While yesterday’s rumor about a possible trade of wide receiver T.J. Houshmandzadeh to San Francisco was later debunked, the flap raised an important question: at 0-5, is it time for the Bengals to start thinking about 2009?
Yes, the defense is improved versus last season (though not by a great deal) and yes, the offense is finally showing signs of lashing itself together, but does anyone really believe that the Bengals are poised to rip off 10 or 11 wins and make the playoffs? If you do, I would recommend seeking professional help.
And in that case, there are issues and players, including Houshmandzadeh, that need to be considered. Today, we’ll take a look at the offensive side of the ball.
1. T.J. The 31-year-old Houshmandzadeh is in the final year of his contract, and despite having oodles of cap space, the Bengals have made no move whatsoever to extend his deal. Some observers chalk that up to the team’s usual reluctance to pay big bucks for players over the magic 30 mark. Others, including myself, wonder if T.J. hasn’t worn out his welcome with head coach Marvin Lewis thanks to two straight offseason of non-participation. I don’t think it’s a coincidence that his year’s final cuts included lots of veterans — Willie Anderson, Deltha O’Neal, Rudi Johnson — who blew off voluntaries earlier this year.
If the team is prepared to let T.J. walk next March, trading him now has to be considered. At least that way, the team gets something in return. There’s also the option of using the franchise tag on him. The non-exclusive franchise tag cost for a wideout was a bit more than $6 million in 2008, which wouldn’t be an unreasonable cost.
2. Chad Ocho Cinco (nee Johnson). After spending the offseason squawking like a loon in an attempt to force a trade, Chad has been quiet…so far. To get him back into the fold, the Bengals promised to review his contract after the season, but his injured shoulder and lackluster performance to date don’t augur well for such a second look. Here again, the idea of trading Chad needs to be seriously considered by the front office. If he doesn’t get a raise, he will likely go back into trade-me mode. There’s also the young wideouts to consider. Last April, the Bengals spent a second and a third on Jerome Simpson and Andre Caldwell. If the Bengals are just going to cling to Chad and T.J., not to mention their continued tolerance of Chris Henry, then what exactly was the point?
3. Stacy Andrews. This year’s franchise player has been adequate at right tackle. Not great, but not bad. The fourth-round project player is finally paying dividends, and the Bengals have to stanch the bleeding on the o-line sooner or later. The last three years have seen the team lose center Rich Braham, guard Eric Steinbach and Anderson, and the lack of continuity is one reason for the line’s struggles since. Back the Brink’s truck up to the kid’s locker and pay him whatever it takes to get a long-term deal. I’m doubtful that this will be a popular position, but consider that the Bengals also need to deal with…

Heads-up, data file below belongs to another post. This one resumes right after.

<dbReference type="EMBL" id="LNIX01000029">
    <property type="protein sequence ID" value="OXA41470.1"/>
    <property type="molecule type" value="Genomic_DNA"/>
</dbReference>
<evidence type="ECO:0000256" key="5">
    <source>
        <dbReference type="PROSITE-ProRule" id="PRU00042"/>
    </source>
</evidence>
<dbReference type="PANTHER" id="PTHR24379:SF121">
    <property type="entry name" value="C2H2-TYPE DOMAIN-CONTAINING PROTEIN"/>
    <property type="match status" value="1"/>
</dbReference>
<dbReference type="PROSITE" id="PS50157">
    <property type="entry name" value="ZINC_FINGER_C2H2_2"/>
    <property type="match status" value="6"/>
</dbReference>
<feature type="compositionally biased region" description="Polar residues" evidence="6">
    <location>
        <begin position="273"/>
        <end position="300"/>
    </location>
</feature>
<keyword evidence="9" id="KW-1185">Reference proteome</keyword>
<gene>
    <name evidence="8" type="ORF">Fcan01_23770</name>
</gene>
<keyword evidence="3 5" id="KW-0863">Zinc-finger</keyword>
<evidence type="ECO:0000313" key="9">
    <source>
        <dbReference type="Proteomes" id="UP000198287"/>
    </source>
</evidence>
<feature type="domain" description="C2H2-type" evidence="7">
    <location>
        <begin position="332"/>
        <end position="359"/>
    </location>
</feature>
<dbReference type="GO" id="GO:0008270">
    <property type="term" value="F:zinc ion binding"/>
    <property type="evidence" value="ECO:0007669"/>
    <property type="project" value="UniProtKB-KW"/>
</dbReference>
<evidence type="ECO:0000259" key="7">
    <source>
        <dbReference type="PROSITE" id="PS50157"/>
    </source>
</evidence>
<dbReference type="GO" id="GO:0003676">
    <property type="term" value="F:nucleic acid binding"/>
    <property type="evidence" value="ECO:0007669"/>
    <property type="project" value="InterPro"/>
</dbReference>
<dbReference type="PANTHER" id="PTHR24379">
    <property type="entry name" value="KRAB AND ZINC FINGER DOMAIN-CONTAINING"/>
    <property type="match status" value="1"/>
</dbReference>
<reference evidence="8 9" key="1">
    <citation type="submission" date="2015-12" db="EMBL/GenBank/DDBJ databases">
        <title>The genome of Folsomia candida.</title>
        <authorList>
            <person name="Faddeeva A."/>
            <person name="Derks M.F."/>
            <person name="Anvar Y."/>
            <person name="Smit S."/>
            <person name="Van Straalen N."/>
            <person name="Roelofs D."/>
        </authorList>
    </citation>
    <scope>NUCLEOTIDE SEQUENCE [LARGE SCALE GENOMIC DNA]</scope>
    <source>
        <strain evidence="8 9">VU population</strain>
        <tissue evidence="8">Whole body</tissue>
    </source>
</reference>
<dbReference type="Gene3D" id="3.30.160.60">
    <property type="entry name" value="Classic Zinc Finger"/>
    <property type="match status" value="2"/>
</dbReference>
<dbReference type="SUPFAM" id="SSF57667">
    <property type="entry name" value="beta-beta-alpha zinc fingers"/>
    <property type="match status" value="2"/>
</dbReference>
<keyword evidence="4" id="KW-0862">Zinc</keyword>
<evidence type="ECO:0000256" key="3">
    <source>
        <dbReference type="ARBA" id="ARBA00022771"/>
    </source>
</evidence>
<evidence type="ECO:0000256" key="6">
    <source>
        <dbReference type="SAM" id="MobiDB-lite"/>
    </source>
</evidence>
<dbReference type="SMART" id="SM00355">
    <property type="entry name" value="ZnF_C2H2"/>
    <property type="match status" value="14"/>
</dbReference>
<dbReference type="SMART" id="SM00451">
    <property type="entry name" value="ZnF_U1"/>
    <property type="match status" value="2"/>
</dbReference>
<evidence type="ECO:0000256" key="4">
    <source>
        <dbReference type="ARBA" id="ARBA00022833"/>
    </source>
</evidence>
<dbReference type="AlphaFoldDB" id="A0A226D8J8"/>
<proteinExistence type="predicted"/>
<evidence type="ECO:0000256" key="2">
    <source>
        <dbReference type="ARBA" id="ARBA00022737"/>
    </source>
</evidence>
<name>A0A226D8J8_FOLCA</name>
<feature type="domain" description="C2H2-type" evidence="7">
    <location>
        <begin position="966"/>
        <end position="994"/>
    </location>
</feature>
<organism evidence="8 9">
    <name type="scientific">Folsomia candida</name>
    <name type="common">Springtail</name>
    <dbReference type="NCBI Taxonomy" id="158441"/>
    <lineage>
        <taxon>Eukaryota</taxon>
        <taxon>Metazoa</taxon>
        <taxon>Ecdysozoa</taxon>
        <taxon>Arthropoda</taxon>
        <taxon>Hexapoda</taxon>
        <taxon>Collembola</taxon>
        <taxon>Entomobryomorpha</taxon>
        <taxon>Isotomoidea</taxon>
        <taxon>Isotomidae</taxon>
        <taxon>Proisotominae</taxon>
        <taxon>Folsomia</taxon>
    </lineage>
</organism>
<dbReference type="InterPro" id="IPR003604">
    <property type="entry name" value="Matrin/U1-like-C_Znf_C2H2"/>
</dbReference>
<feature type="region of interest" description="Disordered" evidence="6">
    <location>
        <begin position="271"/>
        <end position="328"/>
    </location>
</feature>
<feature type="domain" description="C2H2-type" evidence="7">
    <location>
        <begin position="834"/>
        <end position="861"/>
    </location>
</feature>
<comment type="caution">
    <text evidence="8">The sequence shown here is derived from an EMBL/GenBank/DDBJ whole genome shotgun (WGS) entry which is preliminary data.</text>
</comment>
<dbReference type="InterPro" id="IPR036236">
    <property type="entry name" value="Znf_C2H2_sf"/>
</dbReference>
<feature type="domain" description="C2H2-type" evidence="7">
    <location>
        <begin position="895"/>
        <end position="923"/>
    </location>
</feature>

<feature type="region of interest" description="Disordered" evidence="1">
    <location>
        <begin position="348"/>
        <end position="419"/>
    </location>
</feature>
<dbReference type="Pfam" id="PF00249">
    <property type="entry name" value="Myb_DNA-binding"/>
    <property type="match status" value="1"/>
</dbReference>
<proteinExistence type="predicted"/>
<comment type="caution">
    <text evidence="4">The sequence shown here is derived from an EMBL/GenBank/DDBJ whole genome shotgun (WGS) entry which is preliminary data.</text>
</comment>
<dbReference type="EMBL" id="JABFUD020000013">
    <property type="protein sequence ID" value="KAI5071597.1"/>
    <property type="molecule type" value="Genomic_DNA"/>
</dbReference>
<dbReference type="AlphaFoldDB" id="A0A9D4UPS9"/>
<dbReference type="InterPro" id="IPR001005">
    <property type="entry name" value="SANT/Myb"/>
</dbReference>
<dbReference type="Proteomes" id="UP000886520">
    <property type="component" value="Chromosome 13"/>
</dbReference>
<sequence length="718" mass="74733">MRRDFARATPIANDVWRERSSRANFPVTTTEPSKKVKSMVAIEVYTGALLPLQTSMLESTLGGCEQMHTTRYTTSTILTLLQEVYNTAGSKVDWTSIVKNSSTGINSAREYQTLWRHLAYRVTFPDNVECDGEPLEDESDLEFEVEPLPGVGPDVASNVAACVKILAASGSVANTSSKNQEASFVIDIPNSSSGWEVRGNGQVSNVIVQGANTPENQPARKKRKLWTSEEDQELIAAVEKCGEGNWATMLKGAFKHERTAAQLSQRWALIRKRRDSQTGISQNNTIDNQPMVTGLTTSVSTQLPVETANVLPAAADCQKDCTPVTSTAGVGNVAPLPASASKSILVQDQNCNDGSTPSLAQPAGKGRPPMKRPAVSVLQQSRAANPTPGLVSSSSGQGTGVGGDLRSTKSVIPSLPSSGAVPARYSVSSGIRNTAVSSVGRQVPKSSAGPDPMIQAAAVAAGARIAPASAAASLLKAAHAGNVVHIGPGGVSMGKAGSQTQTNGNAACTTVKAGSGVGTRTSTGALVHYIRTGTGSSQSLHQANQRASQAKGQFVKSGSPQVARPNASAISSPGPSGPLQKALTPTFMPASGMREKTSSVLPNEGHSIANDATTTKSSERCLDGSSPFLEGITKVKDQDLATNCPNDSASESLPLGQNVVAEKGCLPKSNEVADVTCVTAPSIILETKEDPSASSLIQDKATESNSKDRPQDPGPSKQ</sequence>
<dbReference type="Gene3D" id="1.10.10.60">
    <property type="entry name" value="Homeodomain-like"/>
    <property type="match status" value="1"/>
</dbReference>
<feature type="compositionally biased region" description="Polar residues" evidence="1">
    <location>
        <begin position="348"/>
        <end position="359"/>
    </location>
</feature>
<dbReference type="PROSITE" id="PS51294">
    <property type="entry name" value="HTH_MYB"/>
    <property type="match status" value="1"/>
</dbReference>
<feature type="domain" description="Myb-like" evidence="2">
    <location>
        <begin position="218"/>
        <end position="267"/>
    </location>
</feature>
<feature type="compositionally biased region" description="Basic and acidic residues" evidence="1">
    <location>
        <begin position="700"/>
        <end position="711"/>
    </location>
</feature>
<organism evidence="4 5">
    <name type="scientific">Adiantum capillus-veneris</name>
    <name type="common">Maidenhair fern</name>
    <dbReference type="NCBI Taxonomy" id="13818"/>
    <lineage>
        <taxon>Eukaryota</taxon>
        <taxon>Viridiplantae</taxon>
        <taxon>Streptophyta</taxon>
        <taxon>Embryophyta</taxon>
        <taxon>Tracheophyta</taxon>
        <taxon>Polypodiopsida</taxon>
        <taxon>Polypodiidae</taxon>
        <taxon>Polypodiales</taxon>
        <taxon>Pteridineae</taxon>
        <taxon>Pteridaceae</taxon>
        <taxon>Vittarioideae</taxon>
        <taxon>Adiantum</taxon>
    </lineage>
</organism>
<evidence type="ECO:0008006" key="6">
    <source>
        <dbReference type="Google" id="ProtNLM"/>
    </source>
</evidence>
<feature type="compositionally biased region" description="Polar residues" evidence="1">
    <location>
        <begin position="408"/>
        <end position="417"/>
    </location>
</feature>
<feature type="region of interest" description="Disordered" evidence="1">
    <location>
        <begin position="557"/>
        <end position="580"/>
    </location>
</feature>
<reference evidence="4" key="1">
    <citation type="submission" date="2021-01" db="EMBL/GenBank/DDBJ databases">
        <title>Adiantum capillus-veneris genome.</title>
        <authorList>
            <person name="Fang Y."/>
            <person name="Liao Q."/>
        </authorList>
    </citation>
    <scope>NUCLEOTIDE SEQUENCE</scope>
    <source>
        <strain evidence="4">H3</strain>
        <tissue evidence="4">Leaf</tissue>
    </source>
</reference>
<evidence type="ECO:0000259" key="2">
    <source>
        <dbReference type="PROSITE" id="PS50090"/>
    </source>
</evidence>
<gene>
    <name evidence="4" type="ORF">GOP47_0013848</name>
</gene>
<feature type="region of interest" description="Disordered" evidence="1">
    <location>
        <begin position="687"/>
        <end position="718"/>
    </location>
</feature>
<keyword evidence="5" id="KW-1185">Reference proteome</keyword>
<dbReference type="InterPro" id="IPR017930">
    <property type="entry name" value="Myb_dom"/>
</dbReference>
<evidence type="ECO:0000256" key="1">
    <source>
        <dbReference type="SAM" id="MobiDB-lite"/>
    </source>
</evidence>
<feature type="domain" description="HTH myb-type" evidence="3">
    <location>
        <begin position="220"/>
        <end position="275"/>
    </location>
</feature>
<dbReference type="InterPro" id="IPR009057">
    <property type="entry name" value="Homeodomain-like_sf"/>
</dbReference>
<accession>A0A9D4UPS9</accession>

…4. the rest of the offensive line. Left tackle Levi Jones, who just got a $40 million extension a couple years ago, has looked old, slow and disinterested in 2008. Whether that’s the result of lingering knee issues, or part of the attitude problem that popped up in 2007 when he got upset over not starting at the beginning of the season, and continued this year when he requested (and was refused) a trade, I don’t know. But he isn’t the player he was last year, not to mention two years ago. Just as they did with Willie Anderson, the Bengals may have to consider eating the cap hit on his contract. In that event, a trade would be better, but I’m not sure what value Levi would have.
Fortunately for the Bengals, they have a ready replacement in Andrew Whitworth. But that opens a hole a guard. More important than that, though, is center, where Eric Ghiacuic continues to get beat by top-tier competition. Ghiacuic is also in the last year of his rookie contract, and the Bengals need to decide if he’s the future at center or not. From this chair, it looks like the answer is, “not.”
5. Chris Perry. To date, running back Chris Perry has been a disappointment. While he has flashed some ability to get to the second level, his ball security issues have completely negated his utility. The arrival of former Bears RB Cedric Benson is a sure sign of coaching displeasure with Perry, and between Benson, third-down stalwart Kenny Watson and promising youngster James Johnson on the practice squad, Perry’s days in Cincinnati look numbered. I doubt there’s any trade value here, just another first-round pick gone kerblooey.
5. Bob Bratkowski. No seat in Cincinnati is hotter than offensive coordinator Bob Bratkowski’s, at least as far as the fans are concerned. Put simply, teams around the NFL appear to have deciphered his schemes and playcalling, and are shutting down the Bengals’ offense with depressing ease. Bratkowski’s defenders point to the deterioration of the offensive line, and to the lack of reps among Carson Palmer, Chad and T.J. during the offseason, and there is more than a little truth to that. But the lack of adjustment in playcalling to deal with those shifts is also at fault. The Bengals no longer have the offensive strength to impose their will on defenses like the did in 2005, especially up front, and the game plan needs to change accordingly. It hasn’t.
If, as seems possible, we could see the exodus of familiar names that began before this season continue in 2009 with the departures of Chad, T.J., Levi and/or Perry, then there’s a strong case to be made for changing the guy running the offensive show as well.